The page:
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Posted on 27 Jan '22

The Four Stages of a PhD

The PhD is a long and winding road, full of many ups and downs. While each person has their own unique experience, many of us PhD students go through the same emotional phases brought on by each new academic year. So, if you’re starting a PhD soon then consider this a teaser trailer to the real thing.

Year one: off to see the wizard

Keeping with the trailer theme, there are many famous movie moments that metaphorically embody the first year. You may have guessed by the title, but the Wizard of Oz is certainly the most fitting.

The first week or two feels like a tornado swooped you up and dropped you in a strange land, only this one is full of eccentric academics. With the yellow brick road ahead of you the opportunities are exciting, if not a little overwhelming. Sunshine and friends are balanced with dark forests of confusion but you and the other first-years make it out alive pretty unscathed.

Year two: the second-year slump

The next year is unfortunately less exciting and most PhD students come down with the second-year slump. After settling into your project, the hard work truly begins and the clock starts ticking.

Work is all that’s ahead of you – and the twitchy coffee infused third year who sits in your office. You see your future in them, and work hard to avoid it. But everyday it becomes increasingly inevitable. It doesn’t matter how hard you work, sometimes the research just doesn’t go in your favour. The more you learn, the less you know, but at least we’re all in the same boat, right?

Year three: the stress train has now arrived at panic station

As the clocks strike midnight on the dawn of your third year, something shifts. The slump has gone. You now know what you’re actually doing and why. The only problem is that the clock keeps getting louder. And faster. Why is it getting faster? Doesn’t it know all the work you have in front of you?

Chapters need writing, others need rewriting. Arguments need changing. Literature reviews need tweaking. Yes, you know you can do this but do you have the time? Then suddenly you remember that your thesis isn’t the only thing that needs doing.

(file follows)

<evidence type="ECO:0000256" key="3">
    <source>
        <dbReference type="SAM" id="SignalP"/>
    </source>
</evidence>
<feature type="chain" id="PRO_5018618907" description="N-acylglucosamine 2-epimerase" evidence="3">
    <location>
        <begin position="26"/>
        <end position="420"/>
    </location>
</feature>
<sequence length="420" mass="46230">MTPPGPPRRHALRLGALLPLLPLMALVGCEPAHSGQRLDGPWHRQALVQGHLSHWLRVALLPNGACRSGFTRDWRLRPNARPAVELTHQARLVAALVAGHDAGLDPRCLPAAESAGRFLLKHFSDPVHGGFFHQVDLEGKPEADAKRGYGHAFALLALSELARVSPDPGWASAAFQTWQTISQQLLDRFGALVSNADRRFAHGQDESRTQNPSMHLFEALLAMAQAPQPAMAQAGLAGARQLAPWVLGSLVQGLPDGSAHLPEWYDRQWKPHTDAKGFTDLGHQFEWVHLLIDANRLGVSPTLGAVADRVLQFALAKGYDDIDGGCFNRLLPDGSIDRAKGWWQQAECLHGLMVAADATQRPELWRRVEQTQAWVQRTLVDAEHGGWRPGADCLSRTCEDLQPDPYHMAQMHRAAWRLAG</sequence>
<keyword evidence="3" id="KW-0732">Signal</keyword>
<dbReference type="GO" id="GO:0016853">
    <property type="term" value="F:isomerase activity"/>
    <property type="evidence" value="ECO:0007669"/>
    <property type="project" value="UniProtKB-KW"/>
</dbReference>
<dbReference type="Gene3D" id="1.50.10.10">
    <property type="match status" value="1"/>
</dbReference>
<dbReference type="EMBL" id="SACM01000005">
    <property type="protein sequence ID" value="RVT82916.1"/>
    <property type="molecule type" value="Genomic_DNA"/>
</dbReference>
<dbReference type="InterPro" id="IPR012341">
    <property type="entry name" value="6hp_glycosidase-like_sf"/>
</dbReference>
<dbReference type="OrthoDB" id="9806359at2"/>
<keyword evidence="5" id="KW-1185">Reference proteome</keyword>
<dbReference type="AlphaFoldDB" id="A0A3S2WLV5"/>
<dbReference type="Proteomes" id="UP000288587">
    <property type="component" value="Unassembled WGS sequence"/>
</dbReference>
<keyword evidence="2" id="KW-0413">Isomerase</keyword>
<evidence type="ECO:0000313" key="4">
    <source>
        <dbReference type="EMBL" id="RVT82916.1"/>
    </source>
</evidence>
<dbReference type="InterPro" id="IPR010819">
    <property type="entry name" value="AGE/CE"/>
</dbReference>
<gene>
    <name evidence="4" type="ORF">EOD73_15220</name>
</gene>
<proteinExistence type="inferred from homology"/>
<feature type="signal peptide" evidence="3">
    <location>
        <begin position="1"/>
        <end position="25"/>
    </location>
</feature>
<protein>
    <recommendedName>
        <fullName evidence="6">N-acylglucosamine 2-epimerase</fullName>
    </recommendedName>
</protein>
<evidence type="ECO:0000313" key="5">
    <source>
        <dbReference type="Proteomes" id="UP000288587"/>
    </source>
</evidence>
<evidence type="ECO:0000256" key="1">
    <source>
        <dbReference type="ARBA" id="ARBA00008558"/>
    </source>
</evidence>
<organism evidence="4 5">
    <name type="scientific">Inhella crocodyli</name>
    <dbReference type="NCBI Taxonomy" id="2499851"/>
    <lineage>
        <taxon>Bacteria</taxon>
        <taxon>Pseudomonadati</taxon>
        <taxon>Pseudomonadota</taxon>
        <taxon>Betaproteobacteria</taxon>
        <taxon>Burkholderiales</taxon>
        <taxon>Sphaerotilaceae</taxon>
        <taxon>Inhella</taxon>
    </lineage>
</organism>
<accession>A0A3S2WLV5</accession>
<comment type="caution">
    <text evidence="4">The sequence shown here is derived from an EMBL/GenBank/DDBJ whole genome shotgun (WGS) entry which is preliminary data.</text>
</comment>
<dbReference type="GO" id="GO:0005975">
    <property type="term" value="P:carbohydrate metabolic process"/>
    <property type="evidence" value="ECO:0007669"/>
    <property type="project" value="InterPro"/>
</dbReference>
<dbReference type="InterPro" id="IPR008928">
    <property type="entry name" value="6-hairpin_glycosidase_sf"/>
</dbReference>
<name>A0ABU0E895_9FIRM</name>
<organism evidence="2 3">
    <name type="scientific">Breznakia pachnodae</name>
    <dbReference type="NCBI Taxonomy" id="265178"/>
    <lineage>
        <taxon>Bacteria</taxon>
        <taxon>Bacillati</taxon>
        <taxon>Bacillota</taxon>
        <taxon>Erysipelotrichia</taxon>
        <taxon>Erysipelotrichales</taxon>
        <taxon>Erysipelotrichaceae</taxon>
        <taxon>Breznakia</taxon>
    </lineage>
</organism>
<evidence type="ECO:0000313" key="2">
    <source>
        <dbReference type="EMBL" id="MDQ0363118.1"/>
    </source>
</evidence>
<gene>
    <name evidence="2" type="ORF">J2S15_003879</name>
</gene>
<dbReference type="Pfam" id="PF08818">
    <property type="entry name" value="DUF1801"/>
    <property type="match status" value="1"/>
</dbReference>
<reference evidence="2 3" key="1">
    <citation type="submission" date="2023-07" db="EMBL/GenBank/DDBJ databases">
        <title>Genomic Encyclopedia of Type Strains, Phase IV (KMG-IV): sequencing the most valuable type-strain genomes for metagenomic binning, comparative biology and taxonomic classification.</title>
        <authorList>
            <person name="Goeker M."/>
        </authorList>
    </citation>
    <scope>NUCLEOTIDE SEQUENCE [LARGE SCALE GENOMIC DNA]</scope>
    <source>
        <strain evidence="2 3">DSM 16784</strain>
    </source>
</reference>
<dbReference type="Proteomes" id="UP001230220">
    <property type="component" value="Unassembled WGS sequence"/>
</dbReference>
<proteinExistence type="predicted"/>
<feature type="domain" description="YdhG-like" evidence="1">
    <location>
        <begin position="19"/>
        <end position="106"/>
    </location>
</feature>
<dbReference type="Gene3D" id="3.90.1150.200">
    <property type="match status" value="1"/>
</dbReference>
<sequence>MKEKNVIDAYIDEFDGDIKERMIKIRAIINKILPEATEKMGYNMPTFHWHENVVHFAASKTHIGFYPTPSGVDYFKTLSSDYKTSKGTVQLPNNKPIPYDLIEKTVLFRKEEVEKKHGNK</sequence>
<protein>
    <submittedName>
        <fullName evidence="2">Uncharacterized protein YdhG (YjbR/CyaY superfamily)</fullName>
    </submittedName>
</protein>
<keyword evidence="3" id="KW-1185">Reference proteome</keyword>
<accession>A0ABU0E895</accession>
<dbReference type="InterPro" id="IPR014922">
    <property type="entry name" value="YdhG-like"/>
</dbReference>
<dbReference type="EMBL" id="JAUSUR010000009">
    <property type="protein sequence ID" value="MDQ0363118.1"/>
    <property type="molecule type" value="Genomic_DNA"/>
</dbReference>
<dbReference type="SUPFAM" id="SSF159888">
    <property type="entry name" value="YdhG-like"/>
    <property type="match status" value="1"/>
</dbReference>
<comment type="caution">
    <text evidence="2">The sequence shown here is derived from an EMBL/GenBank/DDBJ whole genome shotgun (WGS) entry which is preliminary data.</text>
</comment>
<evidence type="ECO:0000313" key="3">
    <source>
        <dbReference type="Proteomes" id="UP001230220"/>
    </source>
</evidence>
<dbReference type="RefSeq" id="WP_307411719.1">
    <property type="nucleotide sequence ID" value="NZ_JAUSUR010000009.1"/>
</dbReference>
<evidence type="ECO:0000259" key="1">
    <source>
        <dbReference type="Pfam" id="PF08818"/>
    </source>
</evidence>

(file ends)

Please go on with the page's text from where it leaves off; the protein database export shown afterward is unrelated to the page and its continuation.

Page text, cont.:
You need a job when you finish. But what? Do you attempt to enter the world of academia where you can surround yourself with more and more research but also potentially spend years on short-term contracts? Or do you go into the ‘real world’ your parents keep telling you about? You certainly don’t feel fully qualified for that option but the pay sounds nice, as does the job stability. Too many options. Too many questions but you don’t have time to think about it all because the thesis isn’t going to write itself!

Year four: question everything, change nothing

A famous French philosopher one wrote, “I would have written a shorter letter, but I did not have the time”. Many other philosophers have gone on to use this expression and I believe every PhD student, regardless of discipline, would also find a lot of relatability in it.

You see, by the time you reach the fourth year (which you swore you never would) you know your thesis so well that you can identify its cracks. And that’s all you can see. But, you’re also desperate to finish and so don’t have time to implement the changes your thesis could really use. Instead, you plough on with the slightly lumpy structure and terrible title because it’s better to have something to submit than nothing at all.

The job panic will also transform depending on whether you attempt to give academia a go. If you do, then you’ll probably be trying to squeeze in some last CV boosting activities like publishing a paper or hosting a conference. If not, then you’ll likely start scrolling job sites endlessly. You’ll tell yourself it’s research, so you know what kind of opportunities are out there, but really it’s just another way of procrastinating your actual work.

But all jokes aside, nothing worth having comes easy. For those of you currently in this process finding it hard, that's because it's supposed to be. And for those looking to start a PhD, it's important that we veterans don't sugar coat the experience. A lot of the time it's not easy, but when you look back over what you've achieved there will be no greater feeling.

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Last Updated: 27 January 2022